Format Audio Recordings
Contributors Johnson, Geraldine Niva
Todd, Zenna
Dates 1978
Location North Carolina
Sparta
United States
Language English
Subjects Batting (Textiles)
Ethnography
Interviews
Recycled Fabrics
Title
"My mother-in-law made batts out of wool."
Contributor Names
Johnson, Geraldine Niva, 1940- (Interviewer)
Todd, Zenna, 1916-2012 (Interviewee)
Todd, Zenna, 1916-2012 (Creator)
Created / Published
Sparta, North Carolina
Subject Headings
-  recycled fabrics
-  batting (textiles)
-  Ethnography
-  Interviews
-  United States -- North Carolina -- Sparta
Genre
Ethnography
Interviews
Notes
-  Mrs. Todd started making quilts for her family to use when she was 25. She teaches quiltmaking and makes quilts to sell through a local shop to supplement her income. Geraldine Johnson described her as "a bubbly, enthusiastic person who would be a natural à interpreter of Blue Ridge quilts." This interview includes good information on the economics and practice of making quilts to sell, criteria for selection of materials to use in quilts, and how quiltmaking has changed over time.
-  Transcription: GJ: What did you use as a filler? / ZT: Well, you could buy cotton, that regular quilting cotton, you know, batting. And, uh, I did make, I think, one or two, just, you know, to be a-doing something. My mother-in-law, she made quite a few. She would buy this wool, when people would shear their sheep? They, she would go and get this wool, and wash it. And then she had cards, what we, she called cards. I hadn't ever seen any till after I was married. And she would card this wool and it would be about a three-by-six inch little batts. She'd lay 'em in a box, when she got ready to fix her quilt, she'd get them out and put 'em on there, but it, oh, it just made one of the wonderfulest quilts you've ever seen. It would be so soft and so warm, you know, that real sheep wool. But it was a lot of work in it, but you know people had more time than they had money at that time. They didn't have money to go out and buy whatever they needed, they had to, you know, fix ever what they had available to do this. / GJ: Did you ever fill a quilt with old clothes? / ZT: No, I never did do that. I have now with a blanket, you know. Let the blanket get a little bit old, or something, and if it had a, maybe a kindly of a thin place in it, I'd patch it and fill this quilt with it. That makes a real good quilt. You can wash it, launder it good. Makes a real good quilt. But they don't have, didn't have as good filling for a quilt back, I'll say, up to '50, 1950 or something, as they do now. They've got this cotton and polyester blend, and it makes a real soft, nice quilt, light quilt. I don't like a heavy quilt. I like a light quilt. Well, I don't know. The heavy quilts is just. I just don't like 'em. I like a real light-weight quilt. And I really like quilts better than I do blankets. A lot of people uses blankets instead of quilts, but I think you get a lot of lint, and all from blankets that you don't from quilts.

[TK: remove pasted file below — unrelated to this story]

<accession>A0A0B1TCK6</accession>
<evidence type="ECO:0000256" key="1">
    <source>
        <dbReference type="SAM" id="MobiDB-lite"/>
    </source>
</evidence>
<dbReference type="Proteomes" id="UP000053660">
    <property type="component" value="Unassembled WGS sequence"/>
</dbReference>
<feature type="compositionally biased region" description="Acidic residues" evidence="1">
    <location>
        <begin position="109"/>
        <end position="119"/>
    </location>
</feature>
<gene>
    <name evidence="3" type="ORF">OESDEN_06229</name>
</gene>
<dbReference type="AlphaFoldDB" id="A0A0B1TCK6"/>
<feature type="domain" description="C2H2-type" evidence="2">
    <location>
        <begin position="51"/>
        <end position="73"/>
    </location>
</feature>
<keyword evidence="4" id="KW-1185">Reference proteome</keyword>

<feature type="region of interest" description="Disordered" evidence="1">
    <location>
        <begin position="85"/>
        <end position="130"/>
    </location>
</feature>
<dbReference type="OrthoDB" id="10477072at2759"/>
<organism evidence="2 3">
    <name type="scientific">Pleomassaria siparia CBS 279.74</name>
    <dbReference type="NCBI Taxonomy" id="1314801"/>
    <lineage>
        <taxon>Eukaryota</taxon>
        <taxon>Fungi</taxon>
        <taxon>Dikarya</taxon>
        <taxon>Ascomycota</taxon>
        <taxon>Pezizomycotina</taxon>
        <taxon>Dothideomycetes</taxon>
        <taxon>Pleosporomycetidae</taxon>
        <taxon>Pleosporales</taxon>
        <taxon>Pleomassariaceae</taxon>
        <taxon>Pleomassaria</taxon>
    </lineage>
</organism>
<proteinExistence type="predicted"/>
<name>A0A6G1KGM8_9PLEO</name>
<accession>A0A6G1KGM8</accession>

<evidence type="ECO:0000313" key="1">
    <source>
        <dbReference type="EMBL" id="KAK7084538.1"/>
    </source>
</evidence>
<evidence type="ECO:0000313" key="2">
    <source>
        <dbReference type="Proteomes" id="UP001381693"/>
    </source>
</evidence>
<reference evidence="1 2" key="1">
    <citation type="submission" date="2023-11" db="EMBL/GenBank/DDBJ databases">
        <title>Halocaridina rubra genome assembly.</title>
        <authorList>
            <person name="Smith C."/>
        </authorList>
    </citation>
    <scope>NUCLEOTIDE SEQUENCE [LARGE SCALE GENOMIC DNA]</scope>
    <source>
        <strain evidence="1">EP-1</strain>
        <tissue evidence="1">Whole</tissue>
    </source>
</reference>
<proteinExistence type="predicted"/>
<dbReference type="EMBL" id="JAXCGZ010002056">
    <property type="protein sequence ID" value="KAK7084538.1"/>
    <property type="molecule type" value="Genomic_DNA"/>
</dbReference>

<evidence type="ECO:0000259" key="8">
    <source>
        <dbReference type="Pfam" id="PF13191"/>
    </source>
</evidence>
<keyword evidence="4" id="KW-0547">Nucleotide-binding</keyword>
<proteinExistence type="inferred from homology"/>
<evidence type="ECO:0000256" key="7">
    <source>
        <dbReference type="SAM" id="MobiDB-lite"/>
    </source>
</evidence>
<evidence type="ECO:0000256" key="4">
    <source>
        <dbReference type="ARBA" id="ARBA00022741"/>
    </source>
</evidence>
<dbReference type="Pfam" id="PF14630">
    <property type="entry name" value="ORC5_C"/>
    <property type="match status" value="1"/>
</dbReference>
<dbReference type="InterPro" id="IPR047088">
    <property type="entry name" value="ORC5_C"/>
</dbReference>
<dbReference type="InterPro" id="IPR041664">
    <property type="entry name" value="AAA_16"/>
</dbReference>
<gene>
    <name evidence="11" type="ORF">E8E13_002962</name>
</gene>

-  For rights information please contact the Folklife Reading Room at http://hdl.loc.gov/loc.afc/folklife.contact
Medium
Sound tape reel : 7 in.
Call Number
AFC 1982/009: BR8-GJ-R99
Source Collection
Blue Ridge Parkway Folklife Project Collection (AFC 1982/009)
Repository
American Folklife Center


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This collection includes materials from the "All-American Quilt Contest" sponsored by Coming Home, a division of Lands' End and Good Housekeeping. The quilt contest winning entries from 1992 to 1996 are displayed with the permission of Coming Home which retains its rights.

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Blue Ridge Parkway Folklife Project collection, 1977-1981 (AFC 1982/009), American Folklife Center, Library of Congress

Lands' End all-American quilt collection, 1992-1997 (AFC 1997/011), American Folklife Center, Library of Congress

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